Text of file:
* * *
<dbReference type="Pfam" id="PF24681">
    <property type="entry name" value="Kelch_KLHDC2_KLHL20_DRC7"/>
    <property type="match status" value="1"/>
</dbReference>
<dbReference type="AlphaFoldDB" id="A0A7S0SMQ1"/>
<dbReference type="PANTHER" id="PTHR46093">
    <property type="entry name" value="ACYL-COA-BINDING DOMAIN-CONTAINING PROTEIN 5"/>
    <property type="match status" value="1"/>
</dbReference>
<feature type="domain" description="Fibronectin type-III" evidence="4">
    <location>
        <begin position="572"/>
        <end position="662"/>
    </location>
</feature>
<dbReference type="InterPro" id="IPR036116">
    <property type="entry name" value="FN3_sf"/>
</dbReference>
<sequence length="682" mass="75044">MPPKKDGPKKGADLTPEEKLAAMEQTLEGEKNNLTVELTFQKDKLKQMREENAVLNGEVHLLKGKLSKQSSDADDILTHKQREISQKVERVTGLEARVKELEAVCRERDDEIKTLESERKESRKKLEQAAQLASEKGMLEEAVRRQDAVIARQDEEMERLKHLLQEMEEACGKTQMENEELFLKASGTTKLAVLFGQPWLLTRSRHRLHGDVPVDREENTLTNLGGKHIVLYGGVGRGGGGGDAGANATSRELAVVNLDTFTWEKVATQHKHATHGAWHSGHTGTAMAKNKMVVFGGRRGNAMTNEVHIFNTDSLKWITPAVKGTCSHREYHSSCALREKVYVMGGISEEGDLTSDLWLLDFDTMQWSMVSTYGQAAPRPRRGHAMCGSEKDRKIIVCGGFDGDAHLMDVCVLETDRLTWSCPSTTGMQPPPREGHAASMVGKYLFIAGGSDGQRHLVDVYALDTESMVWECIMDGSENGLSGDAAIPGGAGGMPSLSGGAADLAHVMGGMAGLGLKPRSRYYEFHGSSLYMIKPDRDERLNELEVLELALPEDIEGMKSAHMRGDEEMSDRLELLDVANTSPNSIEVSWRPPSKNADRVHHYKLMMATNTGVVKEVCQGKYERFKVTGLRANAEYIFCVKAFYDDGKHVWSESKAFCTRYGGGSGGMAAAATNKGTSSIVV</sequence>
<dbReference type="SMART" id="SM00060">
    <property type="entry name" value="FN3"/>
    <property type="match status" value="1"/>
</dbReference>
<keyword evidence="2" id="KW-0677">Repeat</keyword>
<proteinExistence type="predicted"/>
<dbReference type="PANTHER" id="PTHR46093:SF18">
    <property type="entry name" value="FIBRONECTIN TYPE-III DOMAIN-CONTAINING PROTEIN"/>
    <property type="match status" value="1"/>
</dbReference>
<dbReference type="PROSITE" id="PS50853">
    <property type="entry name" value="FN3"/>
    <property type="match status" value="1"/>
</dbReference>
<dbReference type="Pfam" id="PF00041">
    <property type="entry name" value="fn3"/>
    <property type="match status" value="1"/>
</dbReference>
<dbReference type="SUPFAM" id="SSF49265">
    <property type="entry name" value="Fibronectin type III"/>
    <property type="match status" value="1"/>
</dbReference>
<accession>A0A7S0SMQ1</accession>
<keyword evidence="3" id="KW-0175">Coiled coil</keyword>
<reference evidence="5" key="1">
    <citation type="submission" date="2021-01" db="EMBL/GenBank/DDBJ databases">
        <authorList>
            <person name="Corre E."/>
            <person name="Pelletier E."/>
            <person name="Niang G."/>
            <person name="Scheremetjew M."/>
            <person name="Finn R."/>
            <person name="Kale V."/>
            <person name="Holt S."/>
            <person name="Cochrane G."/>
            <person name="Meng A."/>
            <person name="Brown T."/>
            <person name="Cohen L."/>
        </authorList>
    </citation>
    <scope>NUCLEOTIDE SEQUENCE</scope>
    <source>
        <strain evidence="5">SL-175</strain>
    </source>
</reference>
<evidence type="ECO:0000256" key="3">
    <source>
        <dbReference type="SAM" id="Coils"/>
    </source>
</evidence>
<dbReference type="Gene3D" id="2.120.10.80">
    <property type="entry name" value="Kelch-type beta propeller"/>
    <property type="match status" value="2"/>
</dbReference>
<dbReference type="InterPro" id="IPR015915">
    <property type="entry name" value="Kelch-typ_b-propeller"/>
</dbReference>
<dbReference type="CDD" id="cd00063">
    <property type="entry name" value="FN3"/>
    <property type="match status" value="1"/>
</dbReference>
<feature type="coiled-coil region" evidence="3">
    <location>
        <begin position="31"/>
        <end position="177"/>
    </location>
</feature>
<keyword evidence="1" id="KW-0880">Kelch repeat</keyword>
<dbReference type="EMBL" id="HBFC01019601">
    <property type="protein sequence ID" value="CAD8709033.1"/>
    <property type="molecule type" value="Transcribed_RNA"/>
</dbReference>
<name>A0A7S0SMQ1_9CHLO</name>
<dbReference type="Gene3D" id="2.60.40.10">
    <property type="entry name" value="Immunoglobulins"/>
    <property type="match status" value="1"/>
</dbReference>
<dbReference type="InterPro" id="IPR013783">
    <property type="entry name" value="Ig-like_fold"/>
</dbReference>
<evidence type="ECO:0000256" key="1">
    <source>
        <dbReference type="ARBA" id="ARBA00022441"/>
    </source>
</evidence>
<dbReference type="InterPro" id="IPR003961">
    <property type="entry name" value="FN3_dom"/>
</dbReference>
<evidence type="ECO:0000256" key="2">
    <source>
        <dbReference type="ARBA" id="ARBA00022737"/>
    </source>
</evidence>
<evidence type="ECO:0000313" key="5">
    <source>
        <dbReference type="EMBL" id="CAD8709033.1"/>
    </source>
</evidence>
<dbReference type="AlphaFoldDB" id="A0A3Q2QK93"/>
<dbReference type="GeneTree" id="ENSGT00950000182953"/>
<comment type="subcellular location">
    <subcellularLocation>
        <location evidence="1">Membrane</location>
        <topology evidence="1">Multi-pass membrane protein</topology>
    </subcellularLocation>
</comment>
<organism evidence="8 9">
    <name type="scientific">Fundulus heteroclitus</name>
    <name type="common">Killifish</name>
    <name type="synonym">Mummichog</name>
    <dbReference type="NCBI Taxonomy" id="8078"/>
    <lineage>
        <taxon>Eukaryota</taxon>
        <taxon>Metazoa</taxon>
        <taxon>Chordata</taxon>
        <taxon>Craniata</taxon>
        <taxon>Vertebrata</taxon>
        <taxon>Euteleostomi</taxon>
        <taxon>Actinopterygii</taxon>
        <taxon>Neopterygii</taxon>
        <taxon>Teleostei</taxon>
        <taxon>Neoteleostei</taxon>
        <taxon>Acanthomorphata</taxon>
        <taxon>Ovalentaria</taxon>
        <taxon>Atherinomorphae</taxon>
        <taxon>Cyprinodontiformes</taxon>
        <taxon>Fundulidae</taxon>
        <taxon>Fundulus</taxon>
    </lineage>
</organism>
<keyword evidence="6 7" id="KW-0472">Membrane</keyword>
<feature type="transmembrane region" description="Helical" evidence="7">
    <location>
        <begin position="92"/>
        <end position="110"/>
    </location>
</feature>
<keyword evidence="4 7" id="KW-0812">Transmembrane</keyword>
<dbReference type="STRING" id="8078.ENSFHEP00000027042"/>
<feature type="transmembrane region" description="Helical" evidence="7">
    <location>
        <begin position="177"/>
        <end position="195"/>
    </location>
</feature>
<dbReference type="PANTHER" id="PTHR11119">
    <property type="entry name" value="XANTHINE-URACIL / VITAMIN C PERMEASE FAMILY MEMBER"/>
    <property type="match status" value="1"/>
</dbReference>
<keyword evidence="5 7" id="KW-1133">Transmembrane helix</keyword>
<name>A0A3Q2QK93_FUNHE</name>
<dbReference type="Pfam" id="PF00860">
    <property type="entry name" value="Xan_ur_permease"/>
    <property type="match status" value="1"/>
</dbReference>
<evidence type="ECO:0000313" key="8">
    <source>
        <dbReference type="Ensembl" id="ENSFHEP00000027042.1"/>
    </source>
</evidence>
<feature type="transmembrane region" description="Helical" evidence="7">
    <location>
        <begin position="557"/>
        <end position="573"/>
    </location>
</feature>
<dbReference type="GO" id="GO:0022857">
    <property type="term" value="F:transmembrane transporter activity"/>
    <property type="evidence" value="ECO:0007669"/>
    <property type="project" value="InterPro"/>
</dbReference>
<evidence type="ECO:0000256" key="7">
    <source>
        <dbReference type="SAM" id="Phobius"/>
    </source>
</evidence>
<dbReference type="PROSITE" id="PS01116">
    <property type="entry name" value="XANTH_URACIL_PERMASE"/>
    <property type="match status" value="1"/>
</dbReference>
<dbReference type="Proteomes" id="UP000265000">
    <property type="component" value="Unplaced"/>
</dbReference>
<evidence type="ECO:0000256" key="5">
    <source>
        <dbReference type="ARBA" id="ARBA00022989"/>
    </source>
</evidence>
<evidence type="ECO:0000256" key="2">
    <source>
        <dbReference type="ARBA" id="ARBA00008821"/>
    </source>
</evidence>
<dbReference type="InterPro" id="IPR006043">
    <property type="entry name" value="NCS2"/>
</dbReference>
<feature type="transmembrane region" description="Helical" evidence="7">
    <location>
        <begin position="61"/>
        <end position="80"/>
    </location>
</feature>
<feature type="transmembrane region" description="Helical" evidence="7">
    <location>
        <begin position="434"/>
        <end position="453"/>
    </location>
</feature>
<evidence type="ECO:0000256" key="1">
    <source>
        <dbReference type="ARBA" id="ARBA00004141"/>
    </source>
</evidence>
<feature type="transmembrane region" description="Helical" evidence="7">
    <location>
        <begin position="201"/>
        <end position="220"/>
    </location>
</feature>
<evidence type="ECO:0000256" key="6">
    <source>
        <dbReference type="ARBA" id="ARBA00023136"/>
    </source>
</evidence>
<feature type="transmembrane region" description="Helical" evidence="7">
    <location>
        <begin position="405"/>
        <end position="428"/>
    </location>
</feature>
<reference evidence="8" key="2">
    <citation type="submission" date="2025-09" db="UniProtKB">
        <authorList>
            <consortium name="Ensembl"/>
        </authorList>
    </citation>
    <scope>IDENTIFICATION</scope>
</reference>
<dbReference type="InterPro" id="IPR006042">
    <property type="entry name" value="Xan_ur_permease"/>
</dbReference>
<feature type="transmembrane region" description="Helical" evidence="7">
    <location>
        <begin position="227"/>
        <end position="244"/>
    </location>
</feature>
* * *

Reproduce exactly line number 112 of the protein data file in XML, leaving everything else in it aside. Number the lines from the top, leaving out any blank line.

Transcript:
</evidence>